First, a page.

Bespoke culottes


I’ve made a pair of culottes, or are they a bifurcated skirt? Hmmm!


This is a pattern that I drafted in my pattern making class using my pencil skirt block as the basis. This surprised me, I thought I would use my trouser block, but no, they are based on a skirt. Anyone who has a copy of Winifred Aldrich’s “Metric Pattern Making for Women’s Wear” will find the instructions on page 52 (in my edition).

We made a slight modification to the pattern in that we eliminated the inside leg seam, so the pattern looked like this.


You can see that the bottom of the culottes are folded up to fit on the fabric, and that I have drawn a tuck down the front. I had one yard of this amazing Irish linen given to me by Megan of Meggipeg when I looked after her gorgeous dog, Truffles. When someone gives me fabric, or even a fabric voucher, I take the make much more seriously. I thought about what to do with this fabric for a while and am thrilled that I have made a garment that has proven to be so useful. I am also really pleased that this is almost a “no waste” pattern. I only threw away the edges of the fabric.


The pockets were the pieces of fabric cut from the crotch, and I put tabs over them to just use up a tiny bit more fabric. By the time I cut two waistbands I had almost nothing left – yay!  You can see the gorgeous colours in this fabric – it is like a shot linen, in that the warp and weft are different colours, but it’s quite subtle.

BTW, that left hand tab is straight in real life, I just had the waistband twisted a little bit. The invisible zip has now been made invisible! Here I’m wearing the culottes with a pink Scout Tee.


I gave the culottes a deep hem to give them a bit of weight at the bottom. They go really brilliantly with my apricot Bellini.DSC06583

And here I have teamed them with a Eucalyptus tank from Megan Nielsen. The fabric for this tank was a teeny tiny silk chiffon remnant from Spotlight.


Thongs/flip flops are The Rubz, a Danish brand, which are made from carbon fibre  and silver plated chain. They are exceedingly comfortable and I bought them from Heaven Wrapped in Claremont.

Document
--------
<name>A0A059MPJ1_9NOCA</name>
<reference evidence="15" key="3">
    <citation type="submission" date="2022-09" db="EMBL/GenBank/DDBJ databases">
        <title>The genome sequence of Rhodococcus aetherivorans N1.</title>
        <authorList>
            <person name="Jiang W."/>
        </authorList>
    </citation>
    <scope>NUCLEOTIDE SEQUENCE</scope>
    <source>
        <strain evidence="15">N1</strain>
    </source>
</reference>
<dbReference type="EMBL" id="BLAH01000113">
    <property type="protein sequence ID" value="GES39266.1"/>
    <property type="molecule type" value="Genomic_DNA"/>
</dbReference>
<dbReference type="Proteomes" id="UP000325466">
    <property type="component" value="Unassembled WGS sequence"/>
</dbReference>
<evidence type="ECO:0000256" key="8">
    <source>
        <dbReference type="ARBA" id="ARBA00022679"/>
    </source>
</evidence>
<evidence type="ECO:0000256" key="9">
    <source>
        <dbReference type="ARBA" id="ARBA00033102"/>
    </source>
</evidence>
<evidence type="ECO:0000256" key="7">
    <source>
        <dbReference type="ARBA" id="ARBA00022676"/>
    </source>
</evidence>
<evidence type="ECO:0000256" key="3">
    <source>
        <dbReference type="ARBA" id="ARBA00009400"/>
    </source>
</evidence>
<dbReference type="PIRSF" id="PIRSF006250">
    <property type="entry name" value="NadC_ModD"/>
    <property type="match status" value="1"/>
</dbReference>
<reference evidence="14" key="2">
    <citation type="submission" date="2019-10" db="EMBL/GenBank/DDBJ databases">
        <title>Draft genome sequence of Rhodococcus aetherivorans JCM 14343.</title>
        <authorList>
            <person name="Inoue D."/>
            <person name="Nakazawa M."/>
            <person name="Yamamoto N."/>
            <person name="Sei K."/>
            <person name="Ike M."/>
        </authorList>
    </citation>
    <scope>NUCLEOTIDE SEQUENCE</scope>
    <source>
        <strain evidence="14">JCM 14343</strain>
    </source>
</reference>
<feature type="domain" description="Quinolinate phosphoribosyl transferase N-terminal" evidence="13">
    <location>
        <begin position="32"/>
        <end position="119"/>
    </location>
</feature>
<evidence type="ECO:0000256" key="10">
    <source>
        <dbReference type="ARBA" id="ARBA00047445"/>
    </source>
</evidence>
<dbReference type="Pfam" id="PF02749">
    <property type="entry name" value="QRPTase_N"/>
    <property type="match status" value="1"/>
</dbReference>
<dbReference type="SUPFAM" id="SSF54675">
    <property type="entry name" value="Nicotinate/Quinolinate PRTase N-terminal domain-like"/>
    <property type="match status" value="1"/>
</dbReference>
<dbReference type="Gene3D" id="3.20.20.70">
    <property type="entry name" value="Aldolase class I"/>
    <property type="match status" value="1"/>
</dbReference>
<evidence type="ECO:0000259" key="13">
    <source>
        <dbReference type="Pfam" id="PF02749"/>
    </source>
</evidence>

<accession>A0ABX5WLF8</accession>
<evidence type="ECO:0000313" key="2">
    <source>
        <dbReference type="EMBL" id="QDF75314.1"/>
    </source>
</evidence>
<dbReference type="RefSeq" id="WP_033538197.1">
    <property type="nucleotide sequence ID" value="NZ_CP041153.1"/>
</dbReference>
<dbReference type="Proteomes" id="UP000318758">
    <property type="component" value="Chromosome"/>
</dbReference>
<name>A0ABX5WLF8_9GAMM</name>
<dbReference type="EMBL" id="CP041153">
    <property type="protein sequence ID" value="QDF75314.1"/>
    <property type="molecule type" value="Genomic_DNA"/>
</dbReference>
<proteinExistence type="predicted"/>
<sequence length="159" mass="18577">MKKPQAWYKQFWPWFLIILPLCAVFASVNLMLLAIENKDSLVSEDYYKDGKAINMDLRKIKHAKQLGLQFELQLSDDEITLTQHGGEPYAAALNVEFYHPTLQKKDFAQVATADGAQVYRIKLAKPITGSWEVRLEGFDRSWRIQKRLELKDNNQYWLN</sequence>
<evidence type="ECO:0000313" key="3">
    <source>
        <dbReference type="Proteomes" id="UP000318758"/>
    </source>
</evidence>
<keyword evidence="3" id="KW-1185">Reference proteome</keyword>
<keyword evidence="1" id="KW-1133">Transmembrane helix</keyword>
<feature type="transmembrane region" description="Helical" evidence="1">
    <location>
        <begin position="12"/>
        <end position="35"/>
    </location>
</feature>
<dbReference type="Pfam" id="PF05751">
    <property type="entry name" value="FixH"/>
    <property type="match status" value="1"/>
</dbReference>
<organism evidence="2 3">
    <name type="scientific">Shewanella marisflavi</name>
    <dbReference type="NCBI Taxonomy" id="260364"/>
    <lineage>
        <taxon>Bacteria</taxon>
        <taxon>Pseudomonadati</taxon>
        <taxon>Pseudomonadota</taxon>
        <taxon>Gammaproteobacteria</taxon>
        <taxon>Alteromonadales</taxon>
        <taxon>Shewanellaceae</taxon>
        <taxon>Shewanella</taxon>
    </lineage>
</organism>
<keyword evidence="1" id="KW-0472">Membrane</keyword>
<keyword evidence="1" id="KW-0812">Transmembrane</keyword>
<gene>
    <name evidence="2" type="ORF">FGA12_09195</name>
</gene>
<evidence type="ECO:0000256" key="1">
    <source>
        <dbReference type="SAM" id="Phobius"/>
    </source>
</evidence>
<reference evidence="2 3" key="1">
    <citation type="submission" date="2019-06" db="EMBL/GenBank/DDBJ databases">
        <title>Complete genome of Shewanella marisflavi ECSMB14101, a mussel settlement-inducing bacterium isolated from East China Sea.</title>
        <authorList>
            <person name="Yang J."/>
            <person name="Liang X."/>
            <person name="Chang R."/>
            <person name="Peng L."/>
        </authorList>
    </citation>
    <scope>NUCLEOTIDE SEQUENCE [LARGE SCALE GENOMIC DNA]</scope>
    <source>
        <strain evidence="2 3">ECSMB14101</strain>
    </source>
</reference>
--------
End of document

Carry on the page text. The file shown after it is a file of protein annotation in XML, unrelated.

I’m going to make another pair of these culottes, but this time I’m going to flare them, as per page 53 in Winnie’s book.


24 thoughts on “Bespoke culottes

  1. Ooho, these look just lovely! Beautiful fabric, and an extremely economical and clever layout too. I love the pockets with the little tabs at the top.

  2. Gosh, so frugal with the fabric (though I can’t imagine making anything for me with this little fabric! ). I have Winnie”s book but haven’t thought of culottes from my block as yet. Yours are great and versatile too.

  3. These culottes look really flattering and comfortable; what a great vision you had designing them. They look nice with all the tops too. Definitely make some more!

  4. Oh these are lovely Sue. So clever to cut them out of so little fabric…and that fabric is rather gorgeous. Love them with your pink scout best but they look great with all your tops. Should be a real workhorse in your wardrobe. Isn’t it great when you add a garment that works so well with garments that you already have!

  5. Culottes are all the rage right now, both in warm and cold climates! Yours in linen look so perfect for hot days. I would never have guessed that you could draft them from a skirt. In my mind, pants would make more sense, but this book seems to be a gem for drafting. Can’t wait to see your next more flared version. Always interesting to see multiple stylings.

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